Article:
The Relationship between Emotional Intelligence and Workplace Stress among Maternity Nurses

Document Type : Research articles


Psychiatric Nursing and Mental Health, Faculty of Nursing, Alexandria University


Workplace stress is often reported by nurses working in many fields and particularly in
maternity nurses. Nurses working in perinatal units usually faced continuous unpredicted work
environment, many crisis and strong emotional tone due to attachment with their clients. Thus,
emotional intelligence plays a great role in helping those nurses to regulate their emotions and deal
with conflict. Objective: Identify emotional intelligence and workplace stress among nurses caring for
maternity women. Setting: The study was conducted at El-Shatby Maternity University Hospital and
four Family medicine centers. Subjects: A convenient sample of 120 nurses working for at least 2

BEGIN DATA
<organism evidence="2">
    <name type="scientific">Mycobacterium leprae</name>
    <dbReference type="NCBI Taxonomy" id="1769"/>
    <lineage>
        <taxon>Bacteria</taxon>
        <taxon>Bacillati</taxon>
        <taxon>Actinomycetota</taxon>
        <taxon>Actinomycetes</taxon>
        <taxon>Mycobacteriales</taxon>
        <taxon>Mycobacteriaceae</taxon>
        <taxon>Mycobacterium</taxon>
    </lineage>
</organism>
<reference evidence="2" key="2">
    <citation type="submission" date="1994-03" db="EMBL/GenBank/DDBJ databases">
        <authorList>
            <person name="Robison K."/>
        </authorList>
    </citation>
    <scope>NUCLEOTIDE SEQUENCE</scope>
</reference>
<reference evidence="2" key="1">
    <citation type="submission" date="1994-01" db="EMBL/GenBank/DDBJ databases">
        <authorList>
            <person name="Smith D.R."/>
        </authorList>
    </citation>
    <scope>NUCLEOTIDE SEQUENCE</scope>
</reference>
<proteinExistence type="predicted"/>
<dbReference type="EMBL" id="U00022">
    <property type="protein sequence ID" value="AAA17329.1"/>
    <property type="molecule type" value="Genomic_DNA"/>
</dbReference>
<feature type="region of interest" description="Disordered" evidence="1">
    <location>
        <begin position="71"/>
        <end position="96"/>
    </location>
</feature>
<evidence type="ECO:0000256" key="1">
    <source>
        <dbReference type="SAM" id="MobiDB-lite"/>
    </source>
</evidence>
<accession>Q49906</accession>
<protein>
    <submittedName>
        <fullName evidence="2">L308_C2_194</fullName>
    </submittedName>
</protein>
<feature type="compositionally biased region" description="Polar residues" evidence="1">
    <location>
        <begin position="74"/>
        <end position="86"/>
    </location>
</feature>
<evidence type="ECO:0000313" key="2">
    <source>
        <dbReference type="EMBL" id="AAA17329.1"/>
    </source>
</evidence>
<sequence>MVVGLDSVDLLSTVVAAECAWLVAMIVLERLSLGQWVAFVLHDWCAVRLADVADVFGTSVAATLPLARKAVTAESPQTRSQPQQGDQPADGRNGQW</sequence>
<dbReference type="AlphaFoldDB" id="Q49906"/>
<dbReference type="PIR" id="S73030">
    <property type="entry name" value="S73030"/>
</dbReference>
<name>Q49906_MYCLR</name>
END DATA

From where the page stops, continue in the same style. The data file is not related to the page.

years in the perinatal units of the previously mentioned settings. Tools: Emotional Intelligence Scale
and the Workplace Stress Scale. Results: The results revealed that there is a statistically significant
negative correlation between nurses' workplace stress and overall emotional intelligence, age, marital
status, working hours per day and the number of cases assigned to each nurse. On further analysis
using stepwise multiple regression, the study revealed that self-awareness emerged as the first
predictor of workplace stress, and the number of cases assigned to each nurse emerged as the
strongest predictor of workplace stress. Conclusion: Emotion intelligence, years of work experience
and being married are related to and can predict less perceived workplace stress, while increased
workload is related to and can predict more perceived workplace stress. Recommendations:
Workplace should offer courses, seminars, conferences, workshops and panels about emotional skills
and in-service programs about coping with workplace stress.